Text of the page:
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Electronic Voting: Danger and Opportunity - March 21, 2013

It is our pleasure to host this distinguished lecture by Prof. J. Alex Halderman, University of Michigan. The lecture will be followed by a reception. Please feel free to forward this invitation.

Date: March 21, 2013
Time: 16:30
Venue: Weicker Building -Room B001 Ground floor, 4 rue Alphonse Weicker, L-2721 Luxembourg

Abstract: In many countries, computer technology has transformed the way citizens participate in democracy.  The way people cast their votes, the way votes are counted, and the way society chooses who will lead are increasingly controlled by invisible computer software.  Most U.S. states have adopted electronic voting, and countries around the world are starting to collect votes over the Internet.  However, computerized voting raises startling security risks that are only beginning to be understood outside the research lab, from voting machine viruses that can silently change votes to the possibility that malicious hackers could steal an election.  At the same time, there are opportunities for technology--designed correctly and applied intelligently--to make elections more secure and efficient than ever.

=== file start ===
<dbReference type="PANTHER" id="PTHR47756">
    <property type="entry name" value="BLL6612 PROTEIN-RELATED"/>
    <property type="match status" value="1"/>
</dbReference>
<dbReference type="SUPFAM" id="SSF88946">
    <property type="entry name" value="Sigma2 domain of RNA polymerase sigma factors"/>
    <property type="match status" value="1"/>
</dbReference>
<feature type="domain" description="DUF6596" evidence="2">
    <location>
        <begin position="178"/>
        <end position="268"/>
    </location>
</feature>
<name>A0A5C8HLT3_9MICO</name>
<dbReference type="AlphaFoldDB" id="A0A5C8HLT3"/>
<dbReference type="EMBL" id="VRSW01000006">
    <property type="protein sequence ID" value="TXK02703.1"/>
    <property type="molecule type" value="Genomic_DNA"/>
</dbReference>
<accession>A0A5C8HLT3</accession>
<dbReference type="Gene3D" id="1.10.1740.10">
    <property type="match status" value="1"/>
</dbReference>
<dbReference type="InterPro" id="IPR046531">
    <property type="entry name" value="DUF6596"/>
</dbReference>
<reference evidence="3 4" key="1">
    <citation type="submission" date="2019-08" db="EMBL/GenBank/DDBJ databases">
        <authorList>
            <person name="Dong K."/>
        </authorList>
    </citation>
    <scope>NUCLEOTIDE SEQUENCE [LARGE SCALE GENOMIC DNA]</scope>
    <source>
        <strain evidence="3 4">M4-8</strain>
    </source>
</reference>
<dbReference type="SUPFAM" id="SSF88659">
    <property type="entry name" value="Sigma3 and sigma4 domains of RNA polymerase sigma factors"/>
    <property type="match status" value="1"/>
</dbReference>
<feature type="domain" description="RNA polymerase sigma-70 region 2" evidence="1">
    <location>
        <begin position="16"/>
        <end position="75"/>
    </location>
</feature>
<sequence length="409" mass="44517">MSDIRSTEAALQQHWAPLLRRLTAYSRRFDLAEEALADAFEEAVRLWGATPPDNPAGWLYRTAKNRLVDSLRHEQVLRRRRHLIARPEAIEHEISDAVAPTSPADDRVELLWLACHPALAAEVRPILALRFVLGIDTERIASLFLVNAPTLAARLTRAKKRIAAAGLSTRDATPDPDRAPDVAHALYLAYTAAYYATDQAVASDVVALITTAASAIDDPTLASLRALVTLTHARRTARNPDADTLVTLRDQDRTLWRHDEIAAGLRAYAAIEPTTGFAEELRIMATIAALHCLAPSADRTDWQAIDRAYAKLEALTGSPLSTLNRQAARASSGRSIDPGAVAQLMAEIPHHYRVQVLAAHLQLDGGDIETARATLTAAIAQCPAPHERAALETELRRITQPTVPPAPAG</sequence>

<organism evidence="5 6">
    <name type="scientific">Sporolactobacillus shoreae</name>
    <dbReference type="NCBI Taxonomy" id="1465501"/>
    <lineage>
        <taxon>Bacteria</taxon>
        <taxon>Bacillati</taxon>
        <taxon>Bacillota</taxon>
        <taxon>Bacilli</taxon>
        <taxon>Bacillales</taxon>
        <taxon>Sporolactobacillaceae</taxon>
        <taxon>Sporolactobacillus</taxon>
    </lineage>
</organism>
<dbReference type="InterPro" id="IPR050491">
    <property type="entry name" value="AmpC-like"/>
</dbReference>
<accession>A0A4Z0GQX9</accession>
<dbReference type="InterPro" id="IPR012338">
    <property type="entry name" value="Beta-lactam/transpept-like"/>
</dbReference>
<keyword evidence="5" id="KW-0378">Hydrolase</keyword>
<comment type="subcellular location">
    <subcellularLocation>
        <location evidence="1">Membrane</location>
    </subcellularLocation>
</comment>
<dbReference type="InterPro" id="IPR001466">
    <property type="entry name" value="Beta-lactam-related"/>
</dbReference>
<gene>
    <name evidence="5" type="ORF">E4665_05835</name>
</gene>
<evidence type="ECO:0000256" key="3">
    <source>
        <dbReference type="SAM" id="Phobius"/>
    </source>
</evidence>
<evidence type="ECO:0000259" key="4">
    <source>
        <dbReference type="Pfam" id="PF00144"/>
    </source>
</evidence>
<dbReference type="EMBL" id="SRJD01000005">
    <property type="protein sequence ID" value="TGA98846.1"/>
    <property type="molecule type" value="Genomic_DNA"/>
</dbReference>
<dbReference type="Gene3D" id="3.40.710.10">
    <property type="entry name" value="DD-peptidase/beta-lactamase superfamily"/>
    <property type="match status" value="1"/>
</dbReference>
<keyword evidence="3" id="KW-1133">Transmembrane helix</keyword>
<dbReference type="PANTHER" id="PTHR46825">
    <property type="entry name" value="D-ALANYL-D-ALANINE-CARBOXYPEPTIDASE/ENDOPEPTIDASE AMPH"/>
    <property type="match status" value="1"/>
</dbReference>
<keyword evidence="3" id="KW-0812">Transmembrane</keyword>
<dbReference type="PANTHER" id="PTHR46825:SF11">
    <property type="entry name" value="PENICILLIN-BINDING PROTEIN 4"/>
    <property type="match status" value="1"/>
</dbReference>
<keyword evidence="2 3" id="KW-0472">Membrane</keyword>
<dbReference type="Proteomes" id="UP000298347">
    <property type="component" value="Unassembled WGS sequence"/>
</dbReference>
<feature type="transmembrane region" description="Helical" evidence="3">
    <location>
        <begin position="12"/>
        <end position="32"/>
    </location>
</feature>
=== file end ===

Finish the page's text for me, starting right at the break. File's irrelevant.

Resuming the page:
In this lecture, I will discuss electronic voting security in the context of my first-hand studies of e-voting systems used in the U.S. and abroad.  These (often uninvited) security evaluations have helped catalyze policy reforms affecting the voting technology used by almost a billion people.  Along the way, I’ll share adventures from my work at the intersection of technology and political power.  We will travel from Manhattan alleyways to Mumbai jail cells to the august halls of Washington, D.C., be accused of being a "foreign conspiracy" to destabilize a major democracy, and narrowly escape deportation.

Prof. J. Alex Halderman is an assistant professor of computer science and engineering at the University of Michigan.  His research focuses on computer security and privacy, with an emphasis on problems that broadly impact society and public policy.  He is well known for developing the "cold boot" attack against disk encryption, which altered widespread security assumptions about the behavior of RAM, influenced computer forensics practice, and inspired a new subfield of theoretical cryptography.  He helped conduct the first independent review of the election technology used in India, which prompted the national government to undertake major technical reforms.  In recent work, he exposed widespread flaws in public key generation that compromised the security of 5-10% of Internet hosts serving HTTPS and SSH.  His work has been recognized with two best paper awards from the USENIX Security conference.  He received his Ph.D. in computer science from Princeton University.